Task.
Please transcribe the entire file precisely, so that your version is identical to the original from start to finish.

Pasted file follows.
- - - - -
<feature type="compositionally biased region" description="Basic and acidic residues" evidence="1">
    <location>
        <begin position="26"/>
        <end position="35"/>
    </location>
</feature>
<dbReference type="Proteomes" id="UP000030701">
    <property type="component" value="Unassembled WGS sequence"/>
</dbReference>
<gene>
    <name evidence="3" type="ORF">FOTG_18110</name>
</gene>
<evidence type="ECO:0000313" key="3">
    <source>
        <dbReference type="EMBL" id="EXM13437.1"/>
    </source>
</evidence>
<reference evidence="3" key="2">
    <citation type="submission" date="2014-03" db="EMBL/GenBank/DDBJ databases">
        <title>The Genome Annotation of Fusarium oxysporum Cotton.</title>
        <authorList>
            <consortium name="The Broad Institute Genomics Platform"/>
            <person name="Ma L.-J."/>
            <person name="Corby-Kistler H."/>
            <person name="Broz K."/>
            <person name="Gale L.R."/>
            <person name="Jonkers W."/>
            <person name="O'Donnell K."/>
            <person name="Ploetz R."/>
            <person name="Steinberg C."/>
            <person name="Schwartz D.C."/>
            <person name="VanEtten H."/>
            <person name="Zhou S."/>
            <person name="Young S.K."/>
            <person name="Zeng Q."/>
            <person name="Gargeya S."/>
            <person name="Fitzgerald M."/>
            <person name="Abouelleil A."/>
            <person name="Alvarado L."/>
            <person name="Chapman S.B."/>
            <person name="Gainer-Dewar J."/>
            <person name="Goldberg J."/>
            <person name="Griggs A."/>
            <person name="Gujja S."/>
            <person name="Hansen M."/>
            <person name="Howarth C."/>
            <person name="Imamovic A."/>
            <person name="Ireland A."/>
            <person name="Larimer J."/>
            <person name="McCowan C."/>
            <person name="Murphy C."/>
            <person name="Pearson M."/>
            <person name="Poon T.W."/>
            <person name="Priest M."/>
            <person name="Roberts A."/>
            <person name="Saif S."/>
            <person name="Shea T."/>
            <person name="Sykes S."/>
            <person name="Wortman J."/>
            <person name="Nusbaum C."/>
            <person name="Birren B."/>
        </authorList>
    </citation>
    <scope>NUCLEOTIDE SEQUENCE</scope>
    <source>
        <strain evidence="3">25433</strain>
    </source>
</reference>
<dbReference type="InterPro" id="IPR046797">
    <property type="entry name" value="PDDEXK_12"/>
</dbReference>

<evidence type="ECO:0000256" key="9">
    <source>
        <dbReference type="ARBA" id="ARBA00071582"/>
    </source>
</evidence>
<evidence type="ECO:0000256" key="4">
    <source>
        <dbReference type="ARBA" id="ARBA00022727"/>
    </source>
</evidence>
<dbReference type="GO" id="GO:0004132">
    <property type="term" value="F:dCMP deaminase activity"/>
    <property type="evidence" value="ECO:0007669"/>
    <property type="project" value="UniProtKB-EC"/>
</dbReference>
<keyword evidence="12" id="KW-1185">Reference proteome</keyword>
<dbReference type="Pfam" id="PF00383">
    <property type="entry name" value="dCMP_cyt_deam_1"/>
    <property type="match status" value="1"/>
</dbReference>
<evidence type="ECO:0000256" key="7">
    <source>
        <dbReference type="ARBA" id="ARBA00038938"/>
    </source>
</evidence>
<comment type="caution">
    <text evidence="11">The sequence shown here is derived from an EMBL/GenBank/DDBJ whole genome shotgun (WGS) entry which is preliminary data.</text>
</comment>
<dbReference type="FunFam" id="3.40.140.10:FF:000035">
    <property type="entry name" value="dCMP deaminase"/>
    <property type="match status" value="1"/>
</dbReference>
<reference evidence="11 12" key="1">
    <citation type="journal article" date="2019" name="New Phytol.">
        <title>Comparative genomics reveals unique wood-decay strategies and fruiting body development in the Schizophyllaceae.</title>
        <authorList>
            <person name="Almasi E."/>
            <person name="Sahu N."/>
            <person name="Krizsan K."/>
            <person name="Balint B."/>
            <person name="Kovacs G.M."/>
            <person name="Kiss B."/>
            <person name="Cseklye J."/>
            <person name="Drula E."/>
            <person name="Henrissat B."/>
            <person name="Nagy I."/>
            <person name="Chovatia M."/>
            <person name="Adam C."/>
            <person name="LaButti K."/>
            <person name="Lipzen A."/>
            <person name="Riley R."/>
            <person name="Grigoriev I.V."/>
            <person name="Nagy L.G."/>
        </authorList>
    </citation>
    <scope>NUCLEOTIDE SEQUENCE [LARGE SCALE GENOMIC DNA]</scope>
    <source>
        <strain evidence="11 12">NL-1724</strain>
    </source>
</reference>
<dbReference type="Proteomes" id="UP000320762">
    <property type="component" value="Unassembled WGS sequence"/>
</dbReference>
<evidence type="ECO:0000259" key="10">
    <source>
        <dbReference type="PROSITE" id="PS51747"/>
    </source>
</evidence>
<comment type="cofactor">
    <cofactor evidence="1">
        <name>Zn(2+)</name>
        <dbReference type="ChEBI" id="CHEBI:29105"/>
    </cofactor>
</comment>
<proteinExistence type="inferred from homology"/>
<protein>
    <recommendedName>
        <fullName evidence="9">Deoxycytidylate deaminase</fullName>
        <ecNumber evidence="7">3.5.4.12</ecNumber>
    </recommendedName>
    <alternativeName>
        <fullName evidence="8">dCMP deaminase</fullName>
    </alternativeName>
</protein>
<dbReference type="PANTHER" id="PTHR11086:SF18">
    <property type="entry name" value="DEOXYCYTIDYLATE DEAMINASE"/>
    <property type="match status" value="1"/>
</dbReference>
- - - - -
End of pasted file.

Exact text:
<feature type="compositionally biased region" description="Basic and acidic residues" evidence="1">
    <location>
        <begin position="26"/>
        <end position="35"/>
    </location>
</feature>
<dbReference type="Proteomes" id="UP000030701">
    <property type="component" value="Unassembled WGS sequence"/>
</dbReference>
<gene>
    <name evidence="3" type="ORF">FOTG_18110</name>
</gene>
<evidence type="ECO:0000313" key="3">
    <source>
        <dbReference type="EMBL" id="EXM13437.1"/>
    </source>
</evidence>
<reference evidence="3" key="2">
    <citation type="submission" date="2014-03" db="EMBL/GenBank/DDBJ databases">
        <title>The Genome Annotation of Fusarium oxysporum Cotton.</title>
        <authorList>
            <consortium name="The Broad Institute Genomics Platform"/>
            <person name="Ma L.-J."/>
            <person name="Corby-Kistler H."/>
            <person name="Broz K."/>
            <person name="Gale L.R."/>
            <person name="Jonkers W."/>
            <person name="O'Donnell K."/>
            <person name="Ploetz R."/>
            <person name="Steinberg C."/>
            <person name="Schwartz D.C."/>
            <person name="VanEtten H."/>
            <person name="Zhou S."/>
            <person name="Young S.K."/>
            <person name="Zeng Q."/>
            <person name="Gargeya S."/>
            <person name="Fitzgerald M."/>
            <person name="Abouelleil A."/>
            <person name="Alvarado L."/>
            <person name="Chapman S.B."/>
            <person name="Gainer-Dewar J."/>
            <person name="Goldberg J."/>
            <person name="Griggs A."/>
            <person name="Gujja S."/>
            <person name="Hansen M."/>
            <person name="Howarth C."/>
            <person name="Imamovic A."/>
            <person name="Ireland A."/>
            <person name="Larimer J."/>
            <person name="McCowan C."/>
            <person name="Murphy C."/>
            <person name="Pearson M."/>
            <person name="Poon T.W."/>
            <person name="Priest M."/>
            <person name="Roberts A."/>
            <person name="Saif S."/>
            <person name="Shea T."/>
            <person name="Sykes S."/>
            <person name="Wortman J."/>
            <person name="Nusbaum C."/>
            <person name="Birren B."/>
        </authorList>
    </citation>
    <scope>NUCLEOTIDE SEQUENCE</scope>
    <source>
        <strain evidence="3">25433</strain>
    </source>
</reference>
<dbReference type="InterPro" id="IPR046797">
    <property type="entry name" value="PDDEXK_12"/>
</dbReference>

<evidence type="ECO:0000256" key="9">
    <source>
        <dbReference type="ARBA" id="ARBA00071582"/>
    </source>
</evidence>
<evidence type="ECO:0000256" key="4">
    <source>
        <dbReference type="ARBA" id="ARBA00022727"/>
    </source>
</evidence>
<dbReference type="GO" id="GO:0004132">
    <property type="term" value="F:dCMP deaminase activity"/>
    <property type="evidence" value="ECO:0007669"/>
    <property type="project" value="UniProtKB-EC"/>
</dbReference>
<keyword evidence="12" id="KW-1185">Reference proteome</keyword>
<dbReference type="Pfam" id="PF00383">
    <property type="entry name" value="dCMP_cyt_deam_1"/>
    <property type="match status" value="1"/>
</dbReference>
<evidence type="ECO:0000256" key="7">
    <source>
        <dbReference type="ARBA" id="ARBA00038938"/>
    </source>
</evidence>
<comment type="caution">
    <text evidence="11">The sequence shown here is derived from an EMBL/GenBank/DDBJ whole genome shotgun (WGS) entry which is preliminary data.</text>
</comment>
<dbReference type="FunFam" id="3.40.140.10:FF:000035">
    <property type="entry name" value="dCMP deaminase"/>
    <property type="match status" value="1"/>
</dbReference>
<reference evidence="11 12" key="1">
    <citation type="journal article" date="2019" name="New Phytol.">
        <title>Comparative genomics reveals unique wood-decay strategies and fruiting body development in the Schizophyllaceae.</title>
        <authorList>
            <person name="Almasi E."/>
            <person name="Sahu N."/>
            <person name="Krizsan K."/>
            <person name="Balint B."/>
            <person name="Kovacs G.M."/>
            <person name="Kiss B."/>
            <person name="Cseklye J."/>
            <person name="Drula E."/>
            <person name="Henrissat B."/>
            <person name="Nagy I."/>
            <person name="Chovatia M."/>
            <person name="Adam C."/>
            <person name="LaButti K."/>
            <person name="Lipzen A."/>
            <person name="Riley R."/>
            <person name="Grigoriev I.V."/>
            <person name="Nagy L.G."/>
        </authorList>
    </citation>
    <scope>NUCLEOTIDE SEQUENCE [LARGE SCALE GENOMIC DNA]</scope>
    <source>
        <strain evidence="11 12">NL-1724</strain>
    </source>
</reference>
<dbReference type="Proteomes" id="UP000320762">
    <property type="component" value="Unassembled WGS sequence"/>
</dbReference>
<evidence type="ECO:0000259" key="10">
    <source>
        <dbReference type="PROSITE" id="PS51747"/>
    </source>
</evidence>
<comment type="cofactor">
    <cofactor evidence="1">
        <name>Zn(2+)</name>
        <dbReference type="ChEBI" id="CHEBI:29105"/>
    </cofactor>
</comment>
<proteinExistence type="inferred from homology"/>
<protein>
    <recommendedName>
        <fullName evidence="9">Deoxycytidylate deaminase</fullName>
        <ecNumber evidence="7">3.5.4.12</ecNumber>
    </recommendedName>
    <alternativeName>
        <fullName evidence="8">dCMP deaminase</fullName>
    </alternativeName>
</protein>
<dbReference type="PANTHER" id="PTHR11086:SF18">
    <property type="entry name" value="DEOXYCYTIDYLATE DEAMINASE"/>
    <property type="match status" value="1"/>
</dbReference>